Previous entries of the Tales from the Black series
A Timely Feast
I was quickly interrupted in my moment of repose by a very insistent and desperate functionary. Mr. Harrell had already sent porters over to manage the loading of my vessel. Which made me begin to seriously worry for the health and well being of the recipients. If Aron was so very anxious to see me on my way with food then things must be very dire indeed.
So I sent Aron a quick note as soon as the food and processors were loaded, and messaged the control tower for permission to take off. Once granted, I was off of my pad and on my way. I had been infected by Aron’s sense of urgency and barely took any time at all to appreciate the difference between my new craft and the old.
“Plenty of time for that later,” I said, “for now this food is needed and people are hungry.”
Once I was out of the station’s control zone, I made my first jump. I took two more before I arrived into the Bernard’s star system. A relatively short transit all things considered and given the intensity that Mr. Harrell was putting out. However, no sooner than my frame shift drive had spooled down my communications console began flashing to alert me that I had not one but two vital messages.
The messages were from the regional command post and from Aron. Both of them offered to substantially boost my credit reward if I was willing to forego any other directives and deliver my goods within the next two hours. A serious windfall for me, considering I had taken on no other tasks or cargo. The bonus would more than triple the value of the original contract so who could ever say no to such an opportunity.
So I answered both messages in the affirmative and pointed my ship towards the Levi-Strauss station.
Wash and Repeat
Levi-Strauss was a truly big station. Its central spike and the spinning ring were capable, under more normal conditions to support millions of human lives. The enormous spinning rings that girded the central spoke of the station housed farms and offices, homes and schools. All seemed normal and tranquil to my untrained eye.
Once I landed at the station and off-loading was started, I took the opportunity to look into just what had happened. It turned out that the station had experienced some kind of malignant parasite infestation that had rendered the crops that the station relied on to be blighted. Not just any old crop failure – this was one that threatened turned those crops downright toxic to the station at large. Once the parasite had corrupted the crops, the decomposition made the stations water PH change to threaten the algae populations that filtered and purified the station’s water and produced the bulk of the station’s oxygen.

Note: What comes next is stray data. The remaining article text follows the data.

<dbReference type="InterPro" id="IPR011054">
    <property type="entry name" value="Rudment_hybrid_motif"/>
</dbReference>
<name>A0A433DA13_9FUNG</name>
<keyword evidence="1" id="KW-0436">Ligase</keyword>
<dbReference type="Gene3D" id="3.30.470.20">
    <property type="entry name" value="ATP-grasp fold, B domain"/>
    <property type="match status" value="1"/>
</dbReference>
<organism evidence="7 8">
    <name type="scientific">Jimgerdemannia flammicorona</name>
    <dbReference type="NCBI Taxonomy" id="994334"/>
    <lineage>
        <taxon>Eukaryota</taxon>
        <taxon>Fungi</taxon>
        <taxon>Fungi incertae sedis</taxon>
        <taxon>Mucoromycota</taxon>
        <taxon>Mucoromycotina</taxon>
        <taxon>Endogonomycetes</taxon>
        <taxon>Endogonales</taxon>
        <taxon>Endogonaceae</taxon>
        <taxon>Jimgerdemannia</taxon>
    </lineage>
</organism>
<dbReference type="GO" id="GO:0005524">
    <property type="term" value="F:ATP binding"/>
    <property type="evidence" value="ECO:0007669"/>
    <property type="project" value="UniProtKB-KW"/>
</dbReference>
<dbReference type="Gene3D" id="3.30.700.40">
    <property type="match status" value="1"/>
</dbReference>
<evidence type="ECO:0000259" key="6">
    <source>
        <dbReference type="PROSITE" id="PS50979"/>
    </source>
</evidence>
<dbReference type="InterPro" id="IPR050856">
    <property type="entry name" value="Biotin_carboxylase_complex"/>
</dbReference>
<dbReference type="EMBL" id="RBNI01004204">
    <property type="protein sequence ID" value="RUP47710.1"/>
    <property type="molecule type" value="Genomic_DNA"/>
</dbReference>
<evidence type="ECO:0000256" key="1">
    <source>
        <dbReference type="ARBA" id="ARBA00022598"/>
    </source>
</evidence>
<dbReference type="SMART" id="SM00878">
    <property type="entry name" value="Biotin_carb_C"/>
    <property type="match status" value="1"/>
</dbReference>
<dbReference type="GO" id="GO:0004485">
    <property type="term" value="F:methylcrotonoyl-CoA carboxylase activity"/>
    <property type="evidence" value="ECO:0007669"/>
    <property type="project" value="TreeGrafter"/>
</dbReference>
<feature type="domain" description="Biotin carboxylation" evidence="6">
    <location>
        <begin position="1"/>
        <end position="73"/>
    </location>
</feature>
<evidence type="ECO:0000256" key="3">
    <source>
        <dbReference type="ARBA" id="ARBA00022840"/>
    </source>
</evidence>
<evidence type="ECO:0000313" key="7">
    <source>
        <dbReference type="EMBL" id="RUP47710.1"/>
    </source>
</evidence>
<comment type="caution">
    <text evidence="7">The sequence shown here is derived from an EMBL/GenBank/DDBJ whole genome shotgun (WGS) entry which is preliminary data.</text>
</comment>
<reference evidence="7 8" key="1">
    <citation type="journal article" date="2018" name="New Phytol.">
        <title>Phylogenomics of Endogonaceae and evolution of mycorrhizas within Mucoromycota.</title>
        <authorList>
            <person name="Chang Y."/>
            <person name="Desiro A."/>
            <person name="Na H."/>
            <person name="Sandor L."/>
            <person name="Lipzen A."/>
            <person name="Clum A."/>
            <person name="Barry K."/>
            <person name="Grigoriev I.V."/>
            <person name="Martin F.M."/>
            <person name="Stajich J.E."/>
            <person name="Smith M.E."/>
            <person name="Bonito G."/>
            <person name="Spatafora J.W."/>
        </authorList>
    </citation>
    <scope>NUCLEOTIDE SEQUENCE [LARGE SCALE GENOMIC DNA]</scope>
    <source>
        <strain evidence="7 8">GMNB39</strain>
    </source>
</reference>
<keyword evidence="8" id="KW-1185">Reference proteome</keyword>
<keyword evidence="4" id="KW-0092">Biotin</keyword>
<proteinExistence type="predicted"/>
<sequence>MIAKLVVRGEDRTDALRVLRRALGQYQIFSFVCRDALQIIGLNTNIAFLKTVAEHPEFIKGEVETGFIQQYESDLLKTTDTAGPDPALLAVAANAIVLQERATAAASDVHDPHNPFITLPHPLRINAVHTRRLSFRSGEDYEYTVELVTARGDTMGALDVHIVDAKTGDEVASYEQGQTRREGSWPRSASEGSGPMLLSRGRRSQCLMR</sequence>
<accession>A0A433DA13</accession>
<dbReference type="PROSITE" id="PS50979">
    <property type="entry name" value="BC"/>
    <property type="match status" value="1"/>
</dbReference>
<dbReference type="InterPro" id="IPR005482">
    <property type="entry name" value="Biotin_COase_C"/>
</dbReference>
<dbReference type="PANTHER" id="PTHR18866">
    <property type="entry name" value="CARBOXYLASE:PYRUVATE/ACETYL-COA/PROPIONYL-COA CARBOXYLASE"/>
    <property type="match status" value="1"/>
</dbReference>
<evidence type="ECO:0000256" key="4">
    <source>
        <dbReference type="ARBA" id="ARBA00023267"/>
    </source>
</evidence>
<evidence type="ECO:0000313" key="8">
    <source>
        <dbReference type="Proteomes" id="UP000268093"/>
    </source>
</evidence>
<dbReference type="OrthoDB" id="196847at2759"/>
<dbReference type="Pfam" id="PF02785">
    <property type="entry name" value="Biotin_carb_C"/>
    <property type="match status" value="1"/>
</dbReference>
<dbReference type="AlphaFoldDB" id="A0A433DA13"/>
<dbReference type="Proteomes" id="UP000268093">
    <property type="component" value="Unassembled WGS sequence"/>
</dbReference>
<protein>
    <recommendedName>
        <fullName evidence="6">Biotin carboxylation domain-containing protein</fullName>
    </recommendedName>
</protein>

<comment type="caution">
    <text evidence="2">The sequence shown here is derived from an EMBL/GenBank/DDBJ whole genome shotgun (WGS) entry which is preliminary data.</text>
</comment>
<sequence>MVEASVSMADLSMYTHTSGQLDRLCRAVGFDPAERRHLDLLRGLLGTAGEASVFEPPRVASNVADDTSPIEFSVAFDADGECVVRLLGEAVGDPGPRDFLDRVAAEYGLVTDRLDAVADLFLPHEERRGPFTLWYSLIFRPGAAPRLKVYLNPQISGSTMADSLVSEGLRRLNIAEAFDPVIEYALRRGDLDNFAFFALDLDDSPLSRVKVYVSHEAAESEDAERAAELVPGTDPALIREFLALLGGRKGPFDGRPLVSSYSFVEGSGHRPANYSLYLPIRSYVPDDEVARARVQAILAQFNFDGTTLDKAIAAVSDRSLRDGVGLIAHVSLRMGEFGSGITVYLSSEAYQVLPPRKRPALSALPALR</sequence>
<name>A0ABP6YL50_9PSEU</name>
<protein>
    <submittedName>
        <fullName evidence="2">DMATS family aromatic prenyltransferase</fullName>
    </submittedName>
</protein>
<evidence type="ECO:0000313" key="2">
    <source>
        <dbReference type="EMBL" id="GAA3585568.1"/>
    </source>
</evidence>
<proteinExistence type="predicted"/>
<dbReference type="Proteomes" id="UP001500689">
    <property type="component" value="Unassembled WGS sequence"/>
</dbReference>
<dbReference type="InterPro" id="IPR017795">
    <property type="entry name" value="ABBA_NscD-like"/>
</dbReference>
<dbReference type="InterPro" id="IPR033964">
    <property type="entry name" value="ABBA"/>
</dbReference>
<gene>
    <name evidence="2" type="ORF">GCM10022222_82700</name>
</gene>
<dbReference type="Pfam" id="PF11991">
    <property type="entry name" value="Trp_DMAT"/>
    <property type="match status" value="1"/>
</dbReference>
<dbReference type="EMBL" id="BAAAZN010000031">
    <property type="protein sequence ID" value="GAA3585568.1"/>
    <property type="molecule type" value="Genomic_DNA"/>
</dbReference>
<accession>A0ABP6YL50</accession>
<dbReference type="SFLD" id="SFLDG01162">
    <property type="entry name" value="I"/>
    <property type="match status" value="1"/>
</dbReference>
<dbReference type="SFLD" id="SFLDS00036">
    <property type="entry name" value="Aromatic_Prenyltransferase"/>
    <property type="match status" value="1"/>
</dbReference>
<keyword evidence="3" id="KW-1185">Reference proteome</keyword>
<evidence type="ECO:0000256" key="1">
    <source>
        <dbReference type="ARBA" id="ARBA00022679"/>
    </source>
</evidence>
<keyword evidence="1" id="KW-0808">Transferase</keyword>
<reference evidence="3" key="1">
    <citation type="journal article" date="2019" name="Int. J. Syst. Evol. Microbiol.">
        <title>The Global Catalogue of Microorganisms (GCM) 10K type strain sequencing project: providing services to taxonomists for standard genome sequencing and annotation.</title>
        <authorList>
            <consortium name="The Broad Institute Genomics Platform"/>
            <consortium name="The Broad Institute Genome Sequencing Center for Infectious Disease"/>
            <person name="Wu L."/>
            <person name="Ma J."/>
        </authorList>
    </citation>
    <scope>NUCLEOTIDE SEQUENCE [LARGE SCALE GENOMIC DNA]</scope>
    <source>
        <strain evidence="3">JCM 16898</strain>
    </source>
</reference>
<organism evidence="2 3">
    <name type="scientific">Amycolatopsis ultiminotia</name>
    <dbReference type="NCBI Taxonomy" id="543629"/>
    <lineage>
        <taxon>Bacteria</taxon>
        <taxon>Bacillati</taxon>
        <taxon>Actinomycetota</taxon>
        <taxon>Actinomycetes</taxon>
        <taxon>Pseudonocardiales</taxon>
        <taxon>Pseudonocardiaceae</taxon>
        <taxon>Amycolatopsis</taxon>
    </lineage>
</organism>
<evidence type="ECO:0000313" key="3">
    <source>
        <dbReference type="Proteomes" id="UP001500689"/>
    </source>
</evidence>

That at least explained why the processors were needed just as much as the bulk foodstuffs.
While the news didn’t quite say so, the infestation seemed too efficient to have been happenstance. I am hardly an expert in the field of quarantining a nasty parasite, but there must be some methods in place to do so. If nothing else I would have thought that the sections of the rings and the primary spoke could be isolated from each other to preserve the integrity of the other. Then again, maybe it happened too fast, or there was some other engineering reasons for the breakdown.
Answers to that are well above my pay grade.
This started three days of high-intensity hauling on my part. a dozen tons at a time I flew back and forth from Mr. Harrell to the Levi-Strauss station. At first the processors were as plentiful as the food. Dozens and dozens of units of water purifiers, CO2 scrubbers, and filters for every contaminant imaginable. After less than a day however, the machines gave way to just food. A couple hundred tons all told. At first I was doing the job for the credits, but after a surprisingly short time I was doing the trips because the station needed the help.
It felt right.
Half way through the endeavor, Aron let me know two important facts. First, that the federal authorities had deemed the situation under control and there would be no further missions to deliver to Levi, and second that the station was far from out of the woods.
“Off the record, they are still in some danger.” Aron explained, “They might not starve today or tomorrow, but they still have no crops and no real food reserves.”
Aron then proceeded to point out two other stations in the relative neighborhood who were marketed as agricultural and kindly suggested that free trading the food myself could still help. So I spent two more days doing hops from system to system bringing bulk food to a station that I had started to think of as my own somehow. I know that there were many other commanders who were moving goods, and in considerably larger chunks than I was, but all the same I was contributing to the survival of real human lives. To me, and today, that meant something.